An Ayodhya as playground for kids (not politics)
From Vijay to Azim, residents say they want to avoid acrimony at any cost
- Published 9.11.18, 3:59 AM
- Updated 9.11.18, 4:32 AM
- 3 mins read
Many Ayodhya residents are in favour of turning the disputed site into a playground for children, and not politicians, at a time the chorus for early construction of a Ram temple grows louder ahead of the 2019 Lok Sabha polls.
Tired of living under the restive shadow of communalism, Ayodhya residents, be it Vijay Singh or Mohammad Azim, do not want any fresh political trigger for disharmony.
Singh, a doctor who lives near Ram Janmabhoomi, is a devout Hindu but he says he is not in favour of building a temple there if it leads to acrimony between two communities.
The 48-year-old medic says he was present in Ayodhya on December 6, 1992, when Babri Masjid was demolished and has seen the riots that followed in the holy city.
“People of Ayodhya have lived peacefully and in communal harmony for ages, but politicians stoke fire to suit their agenda. Even in 1992, so many people had come from outside to bring the structure (mosque) down. It was a very tragic and unfortunate incident that affects Ayodhya till this day,” Singh said.
Like most people in the city, Singh is an avowed devotee of Lord Ram, and the iron gates of his clinic neighbouring Sugriv Kila displays the chant “Jai Shri Ram” in Hindi.
On the way to Ram Janmabhoomi, underneath a tree, he and his wife run a makeshift counter to offer medical help to devotees.
“We all have faith in Lord Ram, and I personally have no issue with a temple being built there, but if it leads to acrimony between two communities, then I am not in favour of it. Instead, I feel, the disputed site should be turned into a playground where children of all faiths can play together,” Singh told PTI.
The demand for early construction of a Ram temple at the disputed site has been gaining ground in the BJP and the Sangh parivar in general.
Many BJP leaders, including Uttar Pradesh chief minister Yogi Adityanath, have been pitching for hastening the process of building a Ram temple in Ayodhya. Some of them, including Union minister Vijay Goel, have suggested taking the ordinance route.
Ayodhya resident Vivek Tripathi, who worked as a software engineer in several parts of the country as well as abroad, was in town to attend Deepotsav celebrations with his family. He recalls the horrible memories of 1992 when he was a school kid.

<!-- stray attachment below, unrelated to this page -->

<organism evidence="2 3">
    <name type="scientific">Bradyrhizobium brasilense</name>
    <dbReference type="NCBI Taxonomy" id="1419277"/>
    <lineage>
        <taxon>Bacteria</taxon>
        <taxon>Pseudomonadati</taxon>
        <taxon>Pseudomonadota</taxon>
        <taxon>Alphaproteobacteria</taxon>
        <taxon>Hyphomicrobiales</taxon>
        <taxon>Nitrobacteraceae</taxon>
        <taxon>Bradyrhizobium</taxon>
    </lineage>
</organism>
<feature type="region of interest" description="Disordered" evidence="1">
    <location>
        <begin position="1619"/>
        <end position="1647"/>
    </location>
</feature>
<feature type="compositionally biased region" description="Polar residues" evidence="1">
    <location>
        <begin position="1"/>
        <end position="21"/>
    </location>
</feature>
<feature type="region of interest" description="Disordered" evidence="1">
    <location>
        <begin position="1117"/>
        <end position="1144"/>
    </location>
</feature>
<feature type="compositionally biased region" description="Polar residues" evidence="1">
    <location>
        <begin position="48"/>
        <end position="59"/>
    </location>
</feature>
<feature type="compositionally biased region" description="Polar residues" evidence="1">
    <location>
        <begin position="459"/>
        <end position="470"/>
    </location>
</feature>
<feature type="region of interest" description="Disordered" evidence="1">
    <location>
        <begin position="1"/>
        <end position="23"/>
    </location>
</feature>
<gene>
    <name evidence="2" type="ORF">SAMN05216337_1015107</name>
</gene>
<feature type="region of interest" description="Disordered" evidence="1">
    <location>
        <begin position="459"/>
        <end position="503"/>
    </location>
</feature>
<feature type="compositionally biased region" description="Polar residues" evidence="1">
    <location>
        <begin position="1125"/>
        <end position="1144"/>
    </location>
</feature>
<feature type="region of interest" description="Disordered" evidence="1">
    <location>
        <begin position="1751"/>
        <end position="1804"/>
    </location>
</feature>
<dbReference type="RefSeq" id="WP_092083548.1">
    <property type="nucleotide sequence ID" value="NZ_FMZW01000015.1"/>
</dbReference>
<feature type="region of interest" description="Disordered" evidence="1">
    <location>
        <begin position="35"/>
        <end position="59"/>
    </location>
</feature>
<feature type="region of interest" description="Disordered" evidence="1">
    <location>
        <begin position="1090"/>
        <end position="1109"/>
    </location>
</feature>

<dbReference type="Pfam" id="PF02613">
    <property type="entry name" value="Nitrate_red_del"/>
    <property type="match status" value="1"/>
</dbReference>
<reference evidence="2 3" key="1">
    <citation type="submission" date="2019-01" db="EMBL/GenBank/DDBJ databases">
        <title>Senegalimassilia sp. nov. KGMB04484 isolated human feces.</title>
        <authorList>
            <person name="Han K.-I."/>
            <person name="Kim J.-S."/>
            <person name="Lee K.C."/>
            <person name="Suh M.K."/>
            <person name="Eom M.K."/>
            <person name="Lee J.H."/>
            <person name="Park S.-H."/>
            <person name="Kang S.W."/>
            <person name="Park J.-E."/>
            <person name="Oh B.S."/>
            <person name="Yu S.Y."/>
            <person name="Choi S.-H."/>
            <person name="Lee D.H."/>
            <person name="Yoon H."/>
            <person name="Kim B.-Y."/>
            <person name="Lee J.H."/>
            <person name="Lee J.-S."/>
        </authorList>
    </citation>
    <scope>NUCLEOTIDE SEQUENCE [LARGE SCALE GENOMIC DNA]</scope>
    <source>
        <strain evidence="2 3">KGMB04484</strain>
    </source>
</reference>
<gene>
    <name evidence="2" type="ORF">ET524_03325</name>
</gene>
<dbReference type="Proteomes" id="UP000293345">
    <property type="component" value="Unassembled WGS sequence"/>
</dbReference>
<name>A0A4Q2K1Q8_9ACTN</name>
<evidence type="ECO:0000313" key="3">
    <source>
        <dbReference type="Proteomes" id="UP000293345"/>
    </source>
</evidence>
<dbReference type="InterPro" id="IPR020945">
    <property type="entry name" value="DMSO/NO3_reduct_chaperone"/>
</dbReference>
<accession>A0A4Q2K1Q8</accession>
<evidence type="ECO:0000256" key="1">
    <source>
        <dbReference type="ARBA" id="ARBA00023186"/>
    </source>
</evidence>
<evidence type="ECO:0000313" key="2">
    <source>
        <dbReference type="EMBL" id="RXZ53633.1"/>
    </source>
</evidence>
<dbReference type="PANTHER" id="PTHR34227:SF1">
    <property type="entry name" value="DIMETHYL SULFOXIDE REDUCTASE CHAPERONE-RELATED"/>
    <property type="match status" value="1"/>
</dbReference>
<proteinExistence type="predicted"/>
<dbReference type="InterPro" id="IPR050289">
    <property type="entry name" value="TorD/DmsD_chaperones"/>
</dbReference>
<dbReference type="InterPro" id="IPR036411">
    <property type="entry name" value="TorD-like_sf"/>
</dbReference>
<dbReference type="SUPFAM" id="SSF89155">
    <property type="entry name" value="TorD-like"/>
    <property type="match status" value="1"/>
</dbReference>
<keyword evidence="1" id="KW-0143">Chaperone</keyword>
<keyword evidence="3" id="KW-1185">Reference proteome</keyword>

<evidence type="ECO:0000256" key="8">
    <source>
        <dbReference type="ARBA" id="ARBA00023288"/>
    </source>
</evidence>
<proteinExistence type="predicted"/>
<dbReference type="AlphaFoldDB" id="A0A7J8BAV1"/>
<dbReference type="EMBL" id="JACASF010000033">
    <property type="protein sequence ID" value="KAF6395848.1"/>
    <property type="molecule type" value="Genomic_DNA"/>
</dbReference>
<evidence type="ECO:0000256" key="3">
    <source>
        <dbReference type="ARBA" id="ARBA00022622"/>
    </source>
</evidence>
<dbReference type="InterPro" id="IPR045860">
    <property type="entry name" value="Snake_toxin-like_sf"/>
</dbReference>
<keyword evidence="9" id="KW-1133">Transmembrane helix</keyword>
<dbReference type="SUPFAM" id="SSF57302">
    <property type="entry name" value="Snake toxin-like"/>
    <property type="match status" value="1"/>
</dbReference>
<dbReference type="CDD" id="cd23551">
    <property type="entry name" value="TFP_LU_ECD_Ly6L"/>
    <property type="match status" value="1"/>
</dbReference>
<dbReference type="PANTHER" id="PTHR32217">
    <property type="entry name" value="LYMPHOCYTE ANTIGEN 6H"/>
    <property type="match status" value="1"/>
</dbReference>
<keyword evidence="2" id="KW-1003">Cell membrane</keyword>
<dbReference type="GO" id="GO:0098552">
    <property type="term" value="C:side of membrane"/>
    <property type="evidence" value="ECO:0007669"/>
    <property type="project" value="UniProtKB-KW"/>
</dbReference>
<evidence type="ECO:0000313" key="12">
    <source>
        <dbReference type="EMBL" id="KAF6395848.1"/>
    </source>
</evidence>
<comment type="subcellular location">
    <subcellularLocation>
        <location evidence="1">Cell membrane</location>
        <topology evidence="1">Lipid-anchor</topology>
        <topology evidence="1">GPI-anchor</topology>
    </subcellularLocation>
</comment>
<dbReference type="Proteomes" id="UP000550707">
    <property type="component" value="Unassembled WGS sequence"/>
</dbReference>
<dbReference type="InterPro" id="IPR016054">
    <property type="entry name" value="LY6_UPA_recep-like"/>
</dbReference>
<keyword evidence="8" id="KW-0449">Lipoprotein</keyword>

“I was living in Bhopal those days, and after the riots broke out in Ayodhya, it affected our city (Bhopal) too as it did in other parts of India. We were in school when it was shut suddenly, and I had to run back home taking alleys and bylanes, avoiding the route I would usually take as it wasn’t safe then,” Tripathi said.
The software professional whose last assignment was in Italy has taken to permaculture in Himachal Pradesh. Tripathi said he understood the scale of the tragedy only when “I grew up and read about the case”.
“I do not understand this temple-mosque rift. Why are we trying to revive an issue that might trigger something unpleasant? Communal harmony is important, and we do not need to build anything there, we can just make it a playground for children and not a playground for politics,” Tripathi said.
Azim, a 46-year-old resident of Ayodhya who too bore the brunt of the 1992 tragedy, said: “Hindus and Muslims have always lived in peace here. They still do.”
“Politicians and outside elements, guided by an agenda, try to drive a wedge between the two communities for political gains,” he added.
Ram Lochan, 45, a tarot card reader who puts up his stall near a tree on the way to Ram Janmabhoomi, said: “I want a temple to be built, but a playground for children would also be fine. Ram Lalla, after all, is the infant avatar of Lord Ram.”
Adityanath visited Ram Janmabhoomi on Diwali and offered prayers there.
Now, a statue of Ram Lalla is kept at the site, which attracts devotees from far and wide, including Andhra Pradesh, Gujarat and Bengal.
A multi-layered security arrangement is in place at the heavily fortified zone while shopkeepers nearby sell religious artefact and merchandise, including a CD on “Ayodhya Darshan”, which has clips of the 1992 Babri demolition, and a printed collage of photos depicting an artist’s rendition of a “proposed Ram temple”.
A police officer said around 20,000 people visited Ram Janmabhoomi on Diwali, almost double the footfall recorded on regular days.
Aravind S. and Vasanthi M., a couple from Eluru in Andhra Pradesh’s West Godavari district, were among the devotees who visited Ram Janmabhoomi for the first time.
“We both feel a Ram temple should be built here, it is the truth and a matter of our faith. But people should go by the judgment of the Supreme Court,” Aravind said.
The Supreme Court recently said an appropriate bench would begin hearing the Ram Janmabhoomi-Babri Masjid land dispute cases in the first week of January. The bench will decide the schedule of hearing.
As many as 14 appeals have been filed against the 2010 Allahabad High Court judgment that suggested that the 2.77 acres of disputed land be partitioned equally among three parties — the Sunni Waqf Board, the Nirmohi Akhara and Ram Lalla.